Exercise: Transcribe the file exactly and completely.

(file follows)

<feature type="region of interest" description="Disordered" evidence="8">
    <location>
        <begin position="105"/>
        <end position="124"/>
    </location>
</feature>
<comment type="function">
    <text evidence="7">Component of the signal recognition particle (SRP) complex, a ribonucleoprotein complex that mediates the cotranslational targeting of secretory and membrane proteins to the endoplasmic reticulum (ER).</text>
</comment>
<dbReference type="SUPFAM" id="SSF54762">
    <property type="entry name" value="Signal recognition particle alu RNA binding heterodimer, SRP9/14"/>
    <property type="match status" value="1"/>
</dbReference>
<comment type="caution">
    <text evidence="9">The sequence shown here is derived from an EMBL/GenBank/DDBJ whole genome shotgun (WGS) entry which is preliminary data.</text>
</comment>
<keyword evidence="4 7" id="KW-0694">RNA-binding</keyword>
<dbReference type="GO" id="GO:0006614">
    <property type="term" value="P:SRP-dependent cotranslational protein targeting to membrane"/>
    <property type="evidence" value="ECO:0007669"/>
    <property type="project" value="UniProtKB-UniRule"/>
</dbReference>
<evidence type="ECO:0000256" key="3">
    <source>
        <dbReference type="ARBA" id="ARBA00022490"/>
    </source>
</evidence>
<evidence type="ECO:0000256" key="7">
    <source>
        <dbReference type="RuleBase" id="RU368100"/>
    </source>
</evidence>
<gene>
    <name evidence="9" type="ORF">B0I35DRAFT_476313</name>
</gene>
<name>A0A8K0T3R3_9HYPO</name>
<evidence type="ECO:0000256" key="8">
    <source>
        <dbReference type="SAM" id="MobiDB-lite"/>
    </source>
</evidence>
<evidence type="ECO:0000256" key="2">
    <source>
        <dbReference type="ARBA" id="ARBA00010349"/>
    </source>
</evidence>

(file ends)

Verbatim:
<feature type="region of interest" description="Disordered" evidence="8">
    <location>
        <begin position="105"/>
        <end position="124"/>
    </location>
</feature>
<comment type="function">
    <text evidence="7">Component of the signal recognition particle (SRP) complex, a ribonucleoprotein complex that mediates the cotranslational targeting of secretory and membrane proteins to the endoplasmic reticulum (ER).</text>
</comment>
<dbReference type="SUPFAM" id="SSF54762">
    <property type="entry name" value="Signal recognition particle alu RNA binding heterodimer, SRP9/14"/>
    <property type="match status" value="1"/>
</dbReference>
<comment type="caution">
    <text evidence="9">The sequence shown here is derived from an EMBL/GenBank/DDBJ whole genome shotgun (WGS) entry which is preliminary data.</text>
</comment>
<keyword evidence="4 7" id="KW-0694">RNA-binding</keyword>
<dbReference type="GO" id="GO:0006614">
    <property type="term" value="P:SRP-dependent cotranslational protein targeting to membrane"/>
    <property type="evidence" value="ECO:0007669"/>
    <property type="project" value="UniProtKB-UniRule"/>
</dbReference>
<evidence type="ECO:0000256" key="3">
    <source>
        <dbReference type="ARBA" id="ARBA00022490"/>
    </source>
</evidence>
<evidence type="ECO:0000256" key="7">
    <source>
        <dbReference type="RuleBase" id="RU368100"/>
    </source>
</evidence>
<gene>
    <name evidence="9" type="ORF">B0I35DRAFT_476313</name>
</gene>
<name>A0A8K0T3R3_9HYPO</name>
<evidence type="ECO:0000256" key="8">
    <source>
        <dbReference type="SAM" id="MobiDB-lite"/>
    </source>
</evidence>
<evidence type="ECO:0000256" key="2">
    <source>
        <dbReference type="ARBA" id="ARBA00010349"/>
    </source>
</evidence>